The Englishman, however, did so for much of the Monte Terminillo climb today in central Italy. Quintana won solo with 18 seconds over Geraint Thomas (Sky) and 24 seconds over Yates – the first time two Brits ever placed top three together in the Tirreno-Adriatico‘s 52 years.
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“It was pretty full-gas at the moment when Quintana attacked,” Yates said by telephone.
“You just have to try to hold on when he goes. I felt OK and when he attacks, you’ve got to get on a wheel and try to limit your losses.”
The 24-year-old rode well considering this was his first serious day of the 2017 season. He chased an early attack at five kilometres out in the 16.1-kilometre climb, went with Thomas briefly and broke free with Thomas, Quintana and Rigoberto Urán (Cannondale-Drapac).
Quintana rode clear with two kilometres remaining. Thomas chased solo behind and Yates dislodged Urán. Yates, who placed ninth overall in 2015, called it “a pretty good performance.”
“It’s pretty much the first big effort like that on a long climb this season, so I’m happy.”
Yates sits second overall at 33 seconds behind Nairo Quintana (Movistar) and holds the white jersey for best young rider. Thibaut Pinot (FDJ) is at 56 seconds.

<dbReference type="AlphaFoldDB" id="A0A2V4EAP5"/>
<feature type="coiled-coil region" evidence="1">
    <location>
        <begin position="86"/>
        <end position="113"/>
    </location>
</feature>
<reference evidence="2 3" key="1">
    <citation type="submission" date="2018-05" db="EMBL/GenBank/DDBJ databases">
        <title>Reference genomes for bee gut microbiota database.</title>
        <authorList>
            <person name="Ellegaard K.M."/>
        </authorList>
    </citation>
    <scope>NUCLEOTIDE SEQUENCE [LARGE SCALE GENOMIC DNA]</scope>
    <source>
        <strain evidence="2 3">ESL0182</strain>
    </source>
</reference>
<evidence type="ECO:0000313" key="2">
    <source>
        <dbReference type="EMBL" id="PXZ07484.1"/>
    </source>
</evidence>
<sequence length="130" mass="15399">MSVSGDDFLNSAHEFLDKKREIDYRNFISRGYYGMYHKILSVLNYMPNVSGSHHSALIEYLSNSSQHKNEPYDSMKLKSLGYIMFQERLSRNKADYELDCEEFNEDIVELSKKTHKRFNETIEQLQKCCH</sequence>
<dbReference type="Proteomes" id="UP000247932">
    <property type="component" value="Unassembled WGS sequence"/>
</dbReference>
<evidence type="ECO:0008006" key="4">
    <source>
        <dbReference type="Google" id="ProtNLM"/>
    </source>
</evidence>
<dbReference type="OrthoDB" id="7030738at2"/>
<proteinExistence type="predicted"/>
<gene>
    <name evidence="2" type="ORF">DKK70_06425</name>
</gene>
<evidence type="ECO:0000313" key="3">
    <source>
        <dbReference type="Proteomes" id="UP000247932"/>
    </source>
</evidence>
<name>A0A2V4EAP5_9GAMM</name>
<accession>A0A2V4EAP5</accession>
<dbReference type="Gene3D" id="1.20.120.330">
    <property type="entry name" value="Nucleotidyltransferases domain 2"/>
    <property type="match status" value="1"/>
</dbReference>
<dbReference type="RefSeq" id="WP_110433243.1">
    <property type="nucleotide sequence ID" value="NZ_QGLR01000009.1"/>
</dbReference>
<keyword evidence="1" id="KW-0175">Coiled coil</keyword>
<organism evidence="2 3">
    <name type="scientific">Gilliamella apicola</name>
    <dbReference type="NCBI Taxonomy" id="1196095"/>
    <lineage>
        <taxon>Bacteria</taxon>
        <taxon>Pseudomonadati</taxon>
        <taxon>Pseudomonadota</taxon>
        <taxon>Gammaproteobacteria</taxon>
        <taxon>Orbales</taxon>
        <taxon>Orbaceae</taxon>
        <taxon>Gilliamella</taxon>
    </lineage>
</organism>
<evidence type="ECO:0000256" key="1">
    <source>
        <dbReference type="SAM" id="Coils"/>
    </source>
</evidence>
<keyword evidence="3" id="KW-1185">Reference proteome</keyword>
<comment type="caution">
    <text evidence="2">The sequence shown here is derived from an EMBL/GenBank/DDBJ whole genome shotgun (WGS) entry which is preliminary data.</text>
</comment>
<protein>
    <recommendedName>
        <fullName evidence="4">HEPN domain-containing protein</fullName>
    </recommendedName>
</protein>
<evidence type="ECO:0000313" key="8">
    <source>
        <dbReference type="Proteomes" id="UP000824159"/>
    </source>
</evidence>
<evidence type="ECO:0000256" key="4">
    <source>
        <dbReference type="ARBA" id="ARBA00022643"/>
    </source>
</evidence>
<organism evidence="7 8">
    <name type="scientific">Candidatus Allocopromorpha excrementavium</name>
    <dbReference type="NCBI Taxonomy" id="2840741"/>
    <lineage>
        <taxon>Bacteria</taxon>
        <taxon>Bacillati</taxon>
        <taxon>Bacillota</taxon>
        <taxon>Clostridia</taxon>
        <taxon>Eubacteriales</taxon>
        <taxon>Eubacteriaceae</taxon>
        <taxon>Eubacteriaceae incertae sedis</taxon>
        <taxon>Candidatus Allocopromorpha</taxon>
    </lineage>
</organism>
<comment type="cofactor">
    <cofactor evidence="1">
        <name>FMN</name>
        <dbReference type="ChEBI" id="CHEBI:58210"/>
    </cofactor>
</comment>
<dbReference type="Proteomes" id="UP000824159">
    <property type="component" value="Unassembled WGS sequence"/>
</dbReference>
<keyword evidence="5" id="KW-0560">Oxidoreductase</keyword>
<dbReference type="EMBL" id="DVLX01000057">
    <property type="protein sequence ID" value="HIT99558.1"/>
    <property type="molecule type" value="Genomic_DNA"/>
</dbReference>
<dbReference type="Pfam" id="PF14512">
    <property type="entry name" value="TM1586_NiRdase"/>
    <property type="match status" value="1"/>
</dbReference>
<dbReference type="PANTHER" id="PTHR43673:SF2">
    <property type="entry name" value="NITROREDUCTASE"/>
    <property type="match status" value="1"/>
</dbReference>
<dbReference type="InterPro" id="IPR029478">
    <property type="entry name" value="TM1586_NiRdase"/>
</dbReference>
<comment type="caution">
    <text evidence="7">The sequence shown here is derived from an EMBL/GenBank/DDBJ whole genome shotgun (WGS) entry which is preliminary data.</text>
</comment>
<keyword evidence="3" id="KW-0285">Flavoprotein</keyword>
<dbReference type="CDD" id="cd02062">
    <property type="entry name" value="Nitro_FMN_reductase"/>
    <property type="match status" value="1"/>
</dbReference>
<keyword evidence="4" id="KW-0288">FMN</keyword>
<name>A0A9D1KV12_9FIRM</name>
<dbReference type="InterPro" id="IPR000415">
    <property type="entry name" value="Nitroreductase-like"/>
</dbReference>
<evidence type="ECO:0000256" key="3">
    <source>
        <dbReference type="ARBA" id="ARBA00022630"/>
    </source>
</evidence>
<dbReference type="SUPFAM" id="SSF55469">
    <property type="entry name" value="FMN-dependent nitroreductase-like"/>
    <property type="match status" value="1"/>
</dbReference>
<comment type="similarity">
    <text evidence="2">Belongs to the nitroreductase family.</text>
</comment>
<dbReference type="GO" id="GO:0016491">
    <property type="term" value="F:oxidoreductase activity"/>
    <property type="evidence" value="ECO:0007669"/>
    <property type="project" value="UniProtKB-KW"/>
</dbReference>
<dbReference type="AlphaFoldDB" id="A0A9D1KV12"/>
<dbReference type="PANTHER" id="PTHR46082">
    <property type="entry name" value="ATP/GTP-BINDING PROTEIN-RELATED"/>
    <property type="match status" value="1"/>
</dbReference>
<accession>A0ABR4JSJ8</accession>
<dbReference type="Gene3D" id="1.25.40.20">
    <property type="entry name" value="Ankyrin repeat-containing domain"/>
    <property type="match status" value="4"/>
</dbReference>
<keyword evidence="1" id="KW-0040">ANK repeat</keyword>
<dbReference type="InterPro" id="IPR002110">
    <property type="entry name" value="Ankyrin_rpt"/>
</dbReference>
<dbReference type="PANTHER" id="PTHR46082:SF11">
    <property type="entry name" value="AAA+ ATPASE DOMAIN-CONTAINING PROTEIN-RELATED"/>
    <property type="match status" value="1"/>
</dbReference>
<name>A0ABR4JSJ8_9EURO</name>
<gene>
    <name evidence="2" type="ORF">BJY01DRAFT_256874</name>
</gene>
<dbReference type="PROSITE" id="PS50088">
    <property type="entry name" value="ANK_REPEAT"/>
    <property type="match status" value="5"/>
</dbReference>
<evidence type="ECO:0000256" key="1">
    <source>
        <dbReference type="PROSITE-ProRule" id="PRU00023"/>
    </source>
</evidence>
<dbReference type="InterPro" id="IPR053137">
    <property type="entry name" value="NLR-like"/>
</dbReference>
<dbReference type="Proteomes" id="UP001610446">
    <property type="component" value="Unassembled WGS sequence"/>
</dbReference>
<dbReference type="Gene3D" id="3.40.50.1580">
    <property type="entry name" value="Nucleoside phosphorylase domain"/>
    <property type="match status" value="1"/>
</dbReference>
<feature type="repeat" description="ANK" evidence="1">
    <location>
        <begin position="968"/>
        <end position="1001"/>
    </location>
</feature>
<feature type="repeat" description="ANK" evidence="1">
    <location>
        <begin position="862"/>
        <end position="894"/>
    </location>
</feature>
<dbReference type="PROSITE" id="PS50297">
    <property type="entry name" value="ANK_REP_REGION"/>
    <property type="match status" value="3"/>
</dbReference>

Much could change in tomorrow’s stage of ‘muri’ or wall-like climbs to Fermo and of course in the final time trial stage on Tuesday.
“We’ve still got a couple of days to try something and see what happens. Quintana is looking pretty strong, but you never know,” Yates explained.
“I don’t know the stage [to Fermo]. All the stages so far, we’ve done in previous editions of Tirreno, but not this one.
“I’m feeling good. If there’s an opportunity, then I’ll try, but I don’t think it’ll be easy and it’ll probably be pretty controlled. When Quintana has the lead like that, Movistar usually does a good job. Of course, if there’s a chance, I’ll go for it.”
Yates and his twin brother Simon, who won on Friday in Paris-Nice, will lead Orica-Scott in the Giro d’Italia this May. After a slow start in the Volta a Valenciana and an altitude training camp in Sierra Nevada, Tirreno-Adriatico showed he is “on track” for the grand tour.
“It’s shows I’m on track,” he continued. “I knew where I was with my preparation and it’s good to find out in a race with a big effort. Everything is on track.”